Clinical societies representing medical and health IT professionals, health plans, hospitals, software developers, and other groups agree: Commonsense changes to federal criteria for using demographic data—such as addresses—would make it easier to link patients’ health records across different providers.
Electronic health records (EHRs) can give clinicians vital information regarding medications, treatments, and laboratory results, but this capability depends on accurate patient matching, or successfully associating an individual’s charts held in the different places the patient gets care. Patient matching rates vary widely, with health care facilities failing to link records for the same patient as often as half the time. Deficiencies in matching patients to their records can lead to safety problems and increase health care costs.
Inadequate patient matching has garnered interest among federal policymakers. The Office of the National Coordinator for Health Information Technology (ONC), the federal agency that oversees EHRs, recently issued draft regulations to implement provisions from the 2016 21st Century Cures Act and solicited input on ways to address matching challenges. In response, a wide range of stakeholders—from technology developers to health care providers—signaled support for two critical concepts: requiring the use of better standards for demographic data already collected, such as adoption of the U.S. Postal Services (USPS) standard for addresses; and integrating other information—such as emails—to enhance matching across EHRs.
Currently, different EHR systems may record patients’ addresses in a variety of ways. For example, one system may use “Street” in addresses, while others abbreviate it as “St.” These differences make it more difficult to match patients, and implementing the USPS address standard would reduce these inconsistencies.
Broad support for the use of the USPS standard follows the publication of research earlier this year from Indiana University that found this change could improve match rates by a small but important margin—enough to correctly match tens of thousands or more records each day. An organization with a match rate of 85 percent, for example, could see its unlinked records reduced by 20 percent with standardizing addresses alone. The research further revealed that standardizing last name in conjunction with address could improve match rates from approximately 81 percent to 91 percent, which would reduce the number of unmatched records by half.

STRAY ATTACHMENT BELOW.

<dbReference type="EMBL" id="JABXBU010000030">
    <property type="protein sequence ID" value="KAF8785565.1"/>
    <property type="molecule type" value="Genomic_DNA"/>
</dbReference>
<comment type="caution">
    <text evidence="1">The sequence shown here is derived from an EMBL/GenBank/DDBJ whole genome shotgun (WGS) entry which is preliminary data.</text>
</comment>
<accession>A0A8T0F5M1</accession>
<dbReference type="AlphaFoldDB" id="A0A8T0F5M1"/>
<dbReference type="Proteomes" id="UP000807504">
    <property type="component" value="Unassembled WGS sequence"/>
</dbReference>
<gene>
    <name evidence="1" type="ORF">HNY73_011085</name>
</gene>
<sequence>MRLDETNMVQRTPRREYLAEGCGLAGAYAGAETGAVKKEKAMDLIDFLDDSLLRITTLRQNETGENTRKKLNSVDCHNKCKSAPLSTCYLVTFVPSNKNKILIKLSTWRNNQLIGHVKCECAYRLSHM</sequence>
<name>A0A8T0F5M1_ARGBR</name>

More than two dozen health care organizations submitted comments in support of using the USPS standard, including the American Medical Association, American Health Information Management Association, American Medical Informatics Association, Association of American Medical Colleges, Medical Group Management Association, and College of Healthcare Information Management Executives (CHIME). EHR developers, technology vendors, and other groups that help exchange patient data also urged for the change, including Apple, Inc., CommonWell Health Alliance, Epic Systems Corp., and Surescripts LLC, as well as America’s Health Insurance Plans.
Several stakeholders also suggested improving match rates by using additional data already in EHRs but not typically used for matching, such as the patient’s email address. For example, the CARIN Alliance (a coalition of technology developers, health care providers, and other related groups), EHR developer Cerner, CHIME, the Healthcare Information and Management Systems Society, and The Sequoia Project all suggested using email addresses, which are captured in more than half of patients’ records. Other suggestions included using mother’s maiden name, birth order, mobile phone number, and health insurance numbers issued by private plans and Medicare.
These two suggestions—use of the USPS standard for address and incorporation of additional data elements—reflect growing consensus across many key groups that would both execute and benefit from enhancements to patient matching. ONC should implement policy updates to enable these data-driven changes to help make better matching a reality.
Ben Moscovitch directs The Pew Charitable Trusts’ health information technology initiative.